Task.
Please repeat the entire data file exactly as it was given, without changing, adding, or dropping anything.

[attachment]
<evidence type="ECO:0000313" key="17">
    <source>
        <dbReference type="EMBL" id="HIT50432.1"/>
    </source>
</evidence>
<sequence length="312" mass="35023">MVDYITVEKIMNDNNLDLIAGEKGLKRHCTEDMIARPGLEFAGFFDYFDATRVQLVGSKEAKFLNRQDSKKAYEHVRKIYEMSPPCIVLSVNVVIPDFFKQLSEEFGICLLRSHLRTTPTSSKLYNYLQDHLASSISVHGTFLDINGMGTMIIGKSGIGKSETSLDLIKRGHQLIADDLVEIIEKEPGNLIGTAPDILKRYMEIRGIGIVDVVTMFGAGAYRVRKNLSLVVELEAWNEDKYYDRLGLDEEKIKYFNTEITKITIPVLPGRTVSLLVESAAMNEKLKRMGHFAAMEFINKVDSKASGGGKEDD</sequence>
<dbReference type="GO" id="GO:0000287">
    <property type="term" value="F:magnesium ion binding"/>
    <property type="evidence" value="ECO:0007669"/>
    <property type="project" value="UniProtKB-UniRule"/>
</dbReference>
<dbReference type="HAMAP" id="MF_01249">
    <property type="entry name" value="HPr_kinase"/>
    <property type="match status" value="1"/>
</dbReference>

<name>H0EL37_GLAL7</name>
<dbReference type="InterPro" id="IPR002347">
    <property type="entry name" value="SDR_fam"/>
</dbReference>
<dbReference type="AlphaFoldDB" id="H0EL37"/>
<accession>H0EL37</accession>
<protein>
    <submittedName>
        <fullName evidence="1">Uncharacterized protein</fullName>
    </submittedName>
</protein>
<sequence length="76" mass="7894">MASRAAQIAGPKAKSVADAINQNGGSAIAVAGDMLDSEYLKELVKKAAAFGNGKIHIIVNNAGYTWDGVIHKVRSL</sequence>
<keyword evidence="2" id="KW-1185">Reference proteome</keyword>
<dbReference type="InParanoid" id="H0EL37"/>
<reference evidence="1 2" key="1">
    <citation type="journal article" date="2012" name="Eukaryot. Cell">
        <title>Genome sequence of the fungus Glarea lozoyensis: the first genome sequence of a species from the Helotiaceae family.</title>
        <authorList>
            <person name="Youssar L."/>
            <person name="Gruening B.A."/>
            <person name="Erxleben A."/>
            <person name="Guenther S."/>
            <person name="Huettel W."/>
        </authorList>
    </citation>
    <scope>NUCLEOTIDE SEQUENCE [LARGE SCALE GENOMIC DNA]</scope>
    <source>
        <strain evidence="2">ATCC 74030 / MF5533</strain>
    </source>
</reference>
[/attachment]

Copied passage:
<evidence type="ECO:0000313" key="17">
    <source>
        <dbReference type="EMBL" id="HIT50432.1"/>
    </source>
</evidence>
<sequence length="312" mass="35023">MVDYITVEKIMNDNNLDLIAGEKGLKRHCTEDMIARPGLEFAGFFDYFDATRVQLVGSKEAKFLNRQDSKKAYEHVRKIYEMSPPCIVLSVNVVIPDFFKQLSEEFGICLLRSHLRTTPTSSKLYNYLQDHLASSISVHGTFLDINGMGTMIIGKSGIGKSETSLDLIKRGHQLIADDLVEIIEKEPGNLIGTAPDILKRYMEIRGIGIVDVVTMFGAGAYRVRKNLSLVVELEAWNEDKYYDRLGLDEEKIKYFNTEITKITIPVLPGRTVSLLVESAAMNEKLKRMGHFAAMEFINKVDSKASGGGKEDD</sequence>
<dbReference type="GO" id="GO:0000287">
    <property type="term" value="F:magnesium ion binding"/>
    <property type="evidence" value="ECO:0007669"/>
    <property type="project" value="UniProtKB-UniRule"/>
</dbReference>
<dbReference type="HAMAP" id="MF_01249">
    <property type="entry name" value="HPr_kinase"/>
    <property type="match status" value="1"/>
</dbReference>

<name>H0EL37_GLAL7</name>
<dbReference type="InterPro" id="IPR002347">
    <property type="entry name" value="SDR_fam"/>
</dbReference>
<dbReference type="AlphaFoldDB" id="H0EL37"/>
<accession>H0EL37</accession>
<protein>
    <submittedName>
        <fullName evidence="1">Uncharacterized protein</fullName>
    </submittedName>
</protein>
<sequence length="76" mass="7894">MASRAAQIAGPKAKSVADAINQNGGSAIAVAGDMLDSEYLKELVKKAAAFGNGKIHIIVNNAGYTWDGVIHKVRSL</sequence>
<keyword evidence="2" id="KW-1185">Reference proteome</keyword>
<dbReference type="InParanoid" id="H0EL37"/>
<reference evidence="1 2" key="1">
    <citation type="journal article" date="2012" name="Eukaryot. Cell">
        <title>Genome sequence of the fungus Glarea lozoyensis: the first genome sequence of a species from the Helotiaceae family.</title>
        <authorList>
            <person name="Youssar L."/>
            <person name="Gruening B.A."/>
            <person name="Erxleben A."/>
            <person name="Guenther S."/>
            <person name="Huettel W."/>
        </authorList>
    </citation>
    <scope>NUCLEOTIDE SEQUENCE [LARGE SCALE GENOMIC DNA]</scope>
    <source>
        <strain evidence="2">ATCC 74030 / MF5533</strain>
    </source>
</reference>